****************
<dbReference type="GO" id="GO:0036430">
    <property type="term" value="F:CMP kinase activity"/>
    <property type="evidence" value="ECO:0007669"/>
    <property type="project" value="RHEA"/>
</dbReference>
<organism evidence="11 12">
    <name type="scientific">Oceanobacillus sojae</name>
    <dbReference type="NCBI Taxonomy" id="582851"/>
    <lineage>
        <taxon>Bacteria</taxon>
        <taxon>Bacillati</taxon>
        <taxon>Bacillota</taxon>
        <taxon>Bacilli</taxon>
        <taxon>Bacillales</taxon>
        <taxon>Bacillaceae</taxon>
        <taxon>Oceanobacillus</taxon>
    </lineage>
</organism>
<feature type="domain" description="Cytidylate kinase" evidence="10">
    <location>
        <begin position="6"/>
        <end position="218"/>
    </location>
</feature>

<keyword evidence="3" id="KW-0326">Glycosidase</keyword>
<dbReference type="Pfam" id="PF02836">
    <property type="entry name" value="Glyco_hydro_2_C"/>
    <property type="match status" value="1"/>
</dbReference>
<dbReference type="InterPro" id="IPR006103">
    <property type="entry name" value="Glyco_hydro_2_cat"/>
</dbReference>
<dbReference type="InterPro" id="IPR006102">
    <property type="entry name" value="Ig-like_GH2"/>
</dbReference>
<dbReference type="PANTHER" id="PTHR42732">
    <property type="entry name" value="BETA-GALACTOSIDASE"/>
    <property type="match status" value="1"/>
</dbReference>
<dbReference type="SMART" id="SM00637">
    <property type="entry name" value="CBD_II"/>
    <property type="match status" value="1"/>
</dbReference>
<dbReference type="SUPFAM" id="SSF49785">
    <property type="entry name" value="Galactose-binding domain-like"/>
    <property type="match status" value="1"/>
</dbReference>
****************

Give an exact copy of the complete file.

<dbReference type="GO" id="GO:0036430">
    <property type="term" value="F:CMP kinase activity"/>
    <property type="evidence" value="ECO:0007669"/>
    <property type="project" value="RHEA"/>
</dbReference>
<organism evidence="11 12">
    <name type="scientific">Oceanobacillus sojae</name>
    <dbReference type="NCBI Taxonomy" id="582851"/>
    <lineage>
        <taxon>Bacteria</taxon>
        <taxon>Bacillati</taxon>
        <taxon>Bacillota</taxon>
        <taxon>Bacilli</taxon>
        <taxon>Bacillales</taxon>
        <taxon>Bacillaceae</taxon>
        <taxon>Oceanobacillus</taxon>
    </lineage>
</organism>
<feature type="domain" description="Cytidylate kinase" evidence="10">
    <location>
        <begin position="6"/>
        <end position="218"/>
    </location>
</feature>

<keyword evidence="3" id="KW-0326">Glycosidase</keyword>
<dbReference type="Pfam" id="PF02836">
    <property type="entry name" value="Glyco_hydro_2_C"/>
    <property type="match status" value="1"/>
</dbReference>
<dbReference type="InterPro" id="IPR006103">
    <property type="entry name" value="Glyco_hydro_2_cat"/>
</dbReference>
<dbReference type="InterPro" id="IPR006102">
    <property type="entry name" value="Ig-like_GH2"/>
</dbReference>
<dbReference type="PANTHER" id="PTHR42732">
    <property type="entry name" value="BETA-GALACTOSIDASE"/>
    <property type="match status" value="1"/>
</dbReference>
<dbReference type="SMART" id="SM00637">
    <property type="entry name" value="CBD_II"/>
    <property type="match status" value="1"/>
</dbReference>
<dbReference type="SUPFAM" id="SSF49785">
    <property type="entry name" value="Galactose-binding domain-like"/>
    <property type="match status" value="1"/>
</dbReference>